BPA is Back: Why and How to Avoid it


mason bottle bpa baby bottle

BPA: the worrisome chemical that many food companies have promised to stop using, but haven’t.

 

A recent study performed by the Breast Cancer Fund found that 67% of cans or lids still contain BPA. Since then, a slough of companies like Campbell’s Soup Co. and Del Monte Foods and have announced plans to, yet again, phase out of BPA.

But, why all the fuss? BPA, which stands for bisphenol A, exhibits hormone-like properties, specifically estrogen. It’s used to make plastics and epoxy resins, which appear in common household items, like food containers and water bottles. Once a container made using BPA is heated, the chemical can easily leak into foods and beverages, which make their way into our bodies.

Although issues such as disruptions in nervous system and reproductive system development have only been observed in animals, studies have shown that prenatal exposure to BPA can lead to behavioral problems and childhood asthma. This is why the FDA issued a ban on BPA in children’s products like baby bottles and sippy cups back in 2012.

But fear not, there are plenty of ways to skip the BPA.

  • Use different plastics. If you absolutely use plastic, opt for #2, #4, and #5, which you can reuse safely, according to Baby Green Thumb.

  • Avoid the cans. When scouring the grocery store aisles, look for non-canned items, like spaghetti sauce in a glass jar instead of a can.
  • Say “no thanks” to those receipts. Studies performed by the Environmental Working Group found BPA in two-fifths of the tested receipts. Touchings these receipts may leave traces of BPA on skin, and once thrown away, these receipts can leach BPA into other materials.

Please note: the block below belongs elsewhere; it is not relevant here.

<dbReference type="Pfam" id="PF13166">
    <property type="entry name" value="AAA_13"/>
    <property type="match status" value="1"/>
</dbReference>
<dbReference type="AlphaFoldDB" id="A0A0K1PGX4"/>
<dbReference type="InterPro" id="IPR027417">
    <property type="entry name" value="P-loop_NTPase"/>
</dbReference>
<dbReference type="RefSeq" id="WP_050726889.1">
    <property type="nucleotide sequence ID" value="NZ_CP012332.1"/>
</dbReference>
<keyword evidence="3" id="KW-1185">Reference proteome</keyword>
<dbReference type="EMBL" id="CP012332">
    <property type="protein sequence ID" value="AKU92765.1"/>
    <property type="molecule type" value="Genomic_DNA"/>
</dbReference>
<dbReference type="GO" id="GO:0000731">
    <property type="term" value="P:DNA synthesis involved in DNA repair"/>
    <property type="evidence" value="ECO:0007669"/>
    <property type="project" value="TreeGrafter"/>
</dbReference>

• Use non-plastic containers to store foods and drinks. Branch Basics tells us that the best material is glass, because of its inert nature and nonporous surface. With Mason Bottle, you don’t need to worry about BPA: simply heat the milk (but not too much!) or whatever drink in the glass mason jar by detaching the nipple and the lid, and you’re good to go!

 


Leave a comment



Featured Products





Shop Our Instagram




@faustisland just bought a pack of Mason Bottle Silicone Nipples, and then combined one with a classic blue mason jar she had at home. Extra adorable!

@valeryphalon.photography uses Mason Bottle Silicone Sleeves to make toddler training cups for her big girls.

@headygrimm gets a Mason Bottle + Silicone Sleeve ready for her little one. She got the whole bottle including the jar as part of the Essential Mason Bottle Gift Set, but you can also make your own with jars from home using the Mason Bottle DIY Kit.

@loveandcovenant uses the 8 oz DIY Kit in combination with their mason jars from home.

@eyecreate_ gave her little lade The Original Mason Bottle. The width of mason jars makes them easy to hold for little hands.

@headygrimm got the Essential Mason Bottle Gift Set for her little one. It comes with both size bottles, both sleeves, and set of extra set of Medium Flow Nipples.

Paola used Mason Bottle with her son Max from the day they brought him home from the NICU. Though he didn't take to the preemie nipples in the hospital, he latched onto his Mason Bottle immediately!

@sriesland stocked up on mason jars for pumping at work, then she got a Mason Bottle DIY Kit to turn those jars into baby bottles.

@MasonBottle we like to use our 4 oz. sleeves with baby food portions.





Why Moms Love Us




Logo

Made in the USA

"I wish I knew about these before I had my shower, and avoiding all the plastic bottles I ended up with. They will also make great glasses after bottle use is over. Also happy to see the Made in the USA mark on the product as well." -Cathryn

Logo

Easy to Clean

"The next best thing to breastfeeding and the world's best shower gift! I love that I will never again have to buy a baby bottle because I already have tons of mason jars and they are so easy to clean. Our little guy loves his bottle!" -Susan

Logo

Breast Like Shape

"The nipples are very wide, like on an actual breast, and our daughter really liked them. Early on, she would suck really hard on the other nipples and make a very strange noise. As soon as we changed over to these her feeding became effortless." -Denielle




Our Most Popular Feeding Tips







Featured On

featured featured featured